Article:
Sew Simple By Vicki Farmer Ellis - The Buffalo News

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Sew Simple By Vicki Farmer Ellis

Dear Vicki: I can’t believe it, but school is starting soon. I would like to make some really cute lunch bags for my kids that will keep their food fresh but be easy to manage. Are there patterns available for this? Could you find one, please? - Lida W.

Dear Lida: Here is an independent designer pattern from Patty Young for ModKid. It is insulated and waterproof, with pockets inside to keep everything separated and cool. It can be personalized with your fabric choices, and maybe even embroidery. There is a product that you can use to laminate any cotton fabric; look for it at your favorite store. It just irons on. If your machine has difficulty with the laminate, a little cornstarch or talcum powder sprinkled on the surface can help. The new mini patterns from ModKid are really diagrams and careful instructions instead of tissue paper, so they are very inexpensive. Look for the pattern at your favorite store, or send me a check for $5.65 (Vicki Farmer Ellis, P.O. Box 220463, St. Louis, MO 63122,) and I will send it to you.


Here is an old one from Eunice:

I have been sewing for more than five years but have been making only pants. Now I see nothing but skirts, and I can’t seem to get a good fit. Have you any tips about this? – Rita B.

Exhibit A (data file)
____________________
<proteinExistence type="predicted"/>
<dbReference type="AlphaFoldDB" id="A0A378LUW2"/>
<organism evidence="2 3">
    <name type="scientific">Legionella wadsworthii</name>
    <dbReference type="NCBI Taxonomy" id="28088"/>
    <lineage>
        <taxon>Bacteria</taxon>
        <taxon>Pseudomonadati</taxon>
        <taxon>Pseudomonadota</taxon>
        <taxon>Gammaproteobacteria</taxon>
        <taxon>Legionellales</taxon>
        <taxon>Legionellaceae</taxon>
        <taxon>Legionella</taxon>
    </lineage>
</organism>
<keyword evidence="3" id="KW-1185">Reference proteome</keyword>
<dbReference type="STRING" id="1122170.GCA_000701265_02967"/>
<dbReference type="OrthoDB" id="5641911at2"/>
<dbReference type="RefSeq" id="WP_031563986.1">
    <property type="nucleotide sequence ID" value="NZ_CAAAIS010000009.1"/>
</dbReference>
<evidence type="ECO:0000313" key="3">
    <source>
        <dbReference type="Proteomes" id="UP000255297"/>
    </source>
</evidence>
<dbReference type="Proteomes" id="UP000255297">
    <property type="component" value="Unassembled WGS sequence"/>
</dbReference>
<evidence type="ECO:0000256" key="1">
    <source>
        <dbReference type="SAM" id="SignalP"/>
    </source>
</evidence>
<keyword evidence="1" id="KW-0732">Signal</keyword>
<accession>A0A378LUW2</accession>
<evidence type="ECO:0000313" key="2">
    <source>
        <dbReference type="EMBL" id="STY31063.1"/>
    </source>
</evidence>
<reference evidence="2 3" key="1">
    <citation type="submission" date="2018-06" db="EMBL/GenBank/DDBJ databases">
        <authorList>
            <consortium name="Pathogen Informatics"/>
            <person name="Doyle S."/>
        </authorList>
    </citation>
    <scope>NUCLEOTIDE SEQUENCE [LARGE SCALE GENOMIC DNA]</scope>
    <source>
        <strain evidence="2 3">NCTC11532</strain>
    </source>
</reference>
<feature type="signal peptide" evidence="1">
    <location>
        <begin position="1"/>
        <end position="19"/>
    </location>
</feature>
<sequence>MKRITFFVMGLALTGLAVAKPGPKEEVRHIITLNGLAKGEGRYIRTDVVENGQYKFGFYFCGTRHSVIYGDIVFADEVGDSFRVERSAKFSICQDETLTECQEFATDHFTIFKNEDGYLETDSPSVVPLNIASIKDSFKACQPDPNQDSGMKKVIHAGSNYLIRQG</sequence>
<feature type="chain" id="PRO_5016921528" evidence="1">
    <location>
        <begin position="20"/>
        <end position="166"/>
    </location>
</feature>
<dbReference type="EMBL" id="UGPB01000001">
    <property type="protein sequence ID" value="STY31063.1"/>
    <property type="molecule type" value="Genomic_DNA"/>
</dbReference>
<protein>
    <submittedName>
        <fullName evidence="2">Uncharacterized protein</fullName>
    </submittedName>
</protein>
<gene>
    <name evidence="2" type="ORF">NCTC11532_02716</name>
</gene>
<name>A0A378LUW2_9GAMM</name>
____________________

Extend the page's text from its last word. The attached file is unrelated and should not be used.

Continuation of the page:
Dear Rita: Begin with an easy-to-make A-line or straight skirt pattern. Be sure to check the measurements. Purchase your pattern by the hip measurement – this is no time to cheat. When you cut, add 4 to 8 inches to the side-seam allowances, because you can then let it out if you need to during your fitting. But mark the proper stitching lines, and baste on that.

The waist or top of the skirt should be at least 2 inches larger than your waistband, even after your darts are stitched. Then run gathering lines at the top and draw up to fit the band. When the skirt is eased onto the band, which is fitted to your waist, it will fit your body. This helps the skirt to not ride up. I hope these tips help your fitting.


This week’s reader’s tip is from Rosemarie Woodbury, of Albuquerque, N.M.

She writes:

“Here is my sewing tip: I keep a small dispenser of waxed dental floss in my sewing box for stringing sets of buttons cut off of unusable garments. The wax keeps the floss rigid enough to thread easily through the holes of the buttons, and the floss doesn’t break or slide after knotting. No more searching for matching buttons!”

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